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franklin county times

Rainbow of hope

By Staff
CAMP RAINBOW April Allen shows off her Mardi Gras beads, hula hoops and crown from her past visits to Camp Rainbow, a summer camp for children with cancer. Each summer the camp has a different theme; past themes have included Winter Wonderland and Mardi Gras. PHOTO BY CARISA MCCAIN / THE MERIDIAN STAR
By Steve Gillespie / staff writer
July 20, 2002
When April Allen is too old to be a camper, she plans to become a counselor at Camp Rainbow in Morton.
This year will be April's fifth to attend the summer camp for children with cancer. April is the 11-year-old daughter of Wilma and Gary Allen of Stonewall
April is one of many Mississippi children with cancer who attend the free summer camp. This year's camp is set for July 28 through July 31.
The four-day camp takes place each year at Roosevelt State Park. The camp is sponsored by the American Cancer Society and funded through contributions.
April's cancer
Histiocytosis is a rare, cancer-like disease similar to leukemia. It causes cells in the immune system to reproduce and sometimes spread through the body.
The out-of-control cells then can attack glands, organs and even bones.
April has undergone chemotherapy and has been in remission since 1994. However, her disease has damaged her pituitary gland to the point that she has developed a type of diabetes.
She continues to get check ups at the Children's Cancer Clinic at University Medical Center in Jackson. And she continues to look forward to her days at Camp Rainbow.
Wilma, her mom, said April relates well to the other children at Camp Rainbow because many of them have experienced the same things she has in her treatment.
Rainbow Camp
Michele Thames, director of Rainbow Camp, said the camp helps children put their illness behind them. For the most part, cancer isn't even discussed.
But, she said, child life specialists and social workers are on staff to talk about it if needed.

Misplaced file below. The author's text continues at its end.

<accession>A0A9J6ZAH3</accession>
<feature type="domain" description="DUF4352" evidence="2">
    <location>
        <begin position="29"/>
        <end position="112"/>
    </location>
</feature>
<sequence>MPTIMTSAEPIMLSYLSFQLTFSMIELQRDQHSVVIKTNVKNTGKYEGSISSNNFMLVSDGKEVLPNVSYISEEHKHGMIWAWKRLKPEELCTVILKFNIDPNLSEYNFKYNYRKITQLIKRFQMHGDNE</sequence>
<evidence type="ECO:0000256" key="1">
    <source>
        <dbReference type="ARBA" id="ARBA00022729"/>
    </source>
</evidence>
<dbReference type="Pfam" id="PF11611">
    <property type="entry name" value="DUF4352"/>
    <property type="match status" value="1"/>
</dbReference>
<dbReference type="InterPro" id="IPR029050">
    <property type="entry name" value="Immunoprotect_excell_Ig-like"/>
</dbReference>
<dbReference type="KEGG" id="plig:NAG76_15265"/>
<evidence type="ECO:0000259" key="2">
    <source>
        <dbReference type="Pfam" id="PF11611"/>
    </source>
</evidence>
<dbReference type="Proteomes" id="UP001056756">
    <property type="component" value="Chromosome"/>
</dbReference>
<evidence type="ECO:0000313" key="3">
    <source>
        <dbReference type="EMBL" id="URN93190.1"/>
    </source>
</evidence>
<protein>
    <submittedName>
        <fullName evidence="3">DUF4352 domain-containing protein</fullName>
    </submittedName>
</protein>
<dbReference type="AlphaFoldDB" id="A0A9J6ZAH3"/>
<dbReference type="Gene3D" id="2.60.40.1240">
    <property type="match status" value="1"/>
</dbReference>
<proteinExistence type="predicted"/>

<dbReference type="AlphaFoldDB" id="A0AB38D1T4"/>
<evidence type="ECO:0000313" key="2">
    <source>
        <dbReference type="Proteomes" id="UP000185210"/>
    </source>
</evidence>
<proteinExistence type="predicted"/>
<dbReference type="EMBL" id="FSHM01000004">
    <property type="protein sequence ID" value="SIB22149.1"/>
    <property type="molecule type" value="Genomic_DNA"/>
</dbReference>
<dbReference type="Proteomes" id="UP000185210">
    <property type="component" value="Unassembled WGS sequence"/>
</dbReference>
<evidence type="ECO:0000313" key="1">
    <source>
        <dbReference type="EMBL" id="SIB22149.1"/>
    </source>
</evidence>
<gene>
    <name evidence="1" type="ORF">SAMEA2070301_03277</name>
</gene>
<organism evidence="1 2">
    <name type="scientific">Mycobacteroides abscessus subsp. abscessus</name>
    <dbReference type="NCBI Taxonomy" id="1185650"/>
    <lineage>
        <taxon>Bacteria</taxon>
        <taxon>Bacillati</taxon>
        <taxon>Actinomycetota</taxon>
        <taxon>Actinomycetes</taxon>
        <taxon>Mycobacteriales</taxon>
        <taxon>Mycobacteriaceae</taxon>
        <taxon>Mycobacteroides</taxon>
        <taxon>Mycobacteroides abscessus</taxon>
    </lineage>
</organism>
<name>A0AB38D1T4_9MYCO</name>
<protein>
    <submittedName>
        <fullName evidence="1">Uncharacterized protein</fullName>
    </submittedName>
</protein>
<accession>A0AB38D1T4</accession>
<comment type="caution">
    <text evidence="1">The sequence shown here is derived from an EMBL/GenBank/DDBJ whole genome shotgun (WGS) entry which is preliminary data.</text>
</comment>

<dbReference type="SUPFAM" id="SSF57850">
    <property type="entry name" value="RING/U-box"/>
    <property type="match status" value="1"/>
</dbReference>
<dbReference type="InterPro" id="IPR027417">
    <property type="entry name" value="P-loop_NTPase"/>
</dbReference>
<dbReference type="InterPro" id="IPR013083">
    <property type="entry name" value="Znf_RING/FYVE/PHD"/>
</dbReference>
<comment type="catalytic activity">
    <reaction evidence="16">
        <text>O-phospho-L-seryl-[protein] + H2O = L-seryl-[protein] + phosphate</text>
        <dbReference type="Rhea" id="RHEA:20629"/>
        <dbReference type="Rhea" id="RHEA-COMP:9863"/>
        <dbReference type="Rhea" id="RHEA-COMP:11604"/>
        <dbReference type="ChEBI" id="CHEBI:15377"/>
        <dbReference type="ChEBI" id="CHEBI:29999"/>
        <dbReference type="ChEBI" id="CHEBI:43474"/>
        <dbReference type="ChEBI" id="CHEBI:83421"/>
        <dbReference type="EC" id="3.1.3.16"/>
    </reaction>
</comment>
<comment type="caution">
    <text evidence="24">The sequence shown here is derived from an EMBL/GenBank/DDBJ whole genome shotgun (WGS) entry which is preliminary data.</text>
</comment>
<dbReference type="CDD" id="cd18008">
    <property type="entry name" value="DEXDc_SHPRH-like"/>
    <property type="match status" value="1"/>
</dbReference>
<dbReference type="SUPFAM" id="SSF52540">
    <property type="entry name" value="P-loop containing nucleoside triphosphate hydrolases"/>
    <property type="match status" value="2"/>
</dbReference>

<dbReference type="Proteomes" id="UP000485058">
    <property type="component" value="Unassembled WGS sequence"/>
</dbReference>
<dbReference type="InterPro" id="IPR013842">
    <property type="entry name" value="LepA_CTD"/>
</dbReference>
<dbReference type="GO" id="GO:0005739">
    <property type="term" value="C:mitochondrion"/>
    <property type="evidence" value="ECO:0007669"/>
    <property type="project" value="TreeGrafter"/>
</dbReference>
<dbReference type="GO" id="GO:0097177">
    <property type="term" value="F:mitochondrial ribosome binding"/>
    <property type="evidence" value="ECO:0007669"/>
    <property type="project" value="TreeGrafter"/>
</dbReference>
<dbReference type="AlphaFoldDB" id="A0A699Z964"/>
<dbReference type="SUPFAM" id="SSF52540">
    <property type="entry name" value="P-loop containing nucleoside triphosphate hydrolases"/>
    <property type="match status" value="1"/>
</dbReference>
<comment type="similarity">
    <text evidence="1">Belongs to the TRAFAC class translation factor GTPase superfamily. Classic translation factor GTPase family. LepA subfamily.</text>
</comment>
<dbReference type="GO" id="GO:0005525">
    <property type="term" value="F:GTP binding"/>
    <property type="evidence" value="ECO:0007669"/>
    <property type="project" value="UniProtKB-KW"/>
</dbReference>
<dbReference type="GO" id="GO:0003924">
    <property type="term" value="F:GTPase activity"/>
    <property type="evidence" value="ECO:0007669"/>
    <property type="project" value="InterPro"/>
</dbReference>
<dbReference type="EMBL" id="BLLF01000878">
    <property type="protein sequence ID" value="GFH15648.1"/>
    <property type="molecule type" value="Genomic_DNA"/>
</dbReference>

Thames became director last year. She began working at the camp in 1997 as a volunteer childlife specialist, working with campers' psychological, social and emotional needs.
The camp offers arts and crafts, swimming, horseback riding, fishing, dances, a talent show and a family fun day on the last day. Thames said parents feel their child's needs are met.
Bittersweet memory
The camp has had its somber moments. Teen-age campers have planted trees every year to honor other campers who had passed away during the previous year.
Fortunately, Thames said, this year is different. This year's tree will honor all campers because no one has died since last year's session.
For Wilma Allen, she said she is happy to see her daughter make new friends every year at the camp. She said that April has even grown attached to certain camp counselors.
Wilma said the camp lets children see doctors and nurses in a different environment, as "real people" participating in the camp activities.
Just the facts
Here is a look at Camp Rainbow, a four-day summer camp for children with cancer. The camp is at Roosevelt State Park in Morton.
For more information or to learn about next year's camp, contact the American Cancer Society at (800) 227-2345 or visit its Web site at http://www.cancer.org.
The sponsor: The camp is sponsored by the American Cancer Society, Mid-South Division Inc., and is funded through public contributions.
The staff: The camp is run by pediatric oncology doctors, nurses and counselors. Its director is a school teacher who is a child life specialist.
The cost: The camp is free for children with cancer. July 1 was the deadline to apply for this year's camp set for July 28-31.
Extra slots: The camp still has a few openings for this year. Interested families should call (800) 227-2345.

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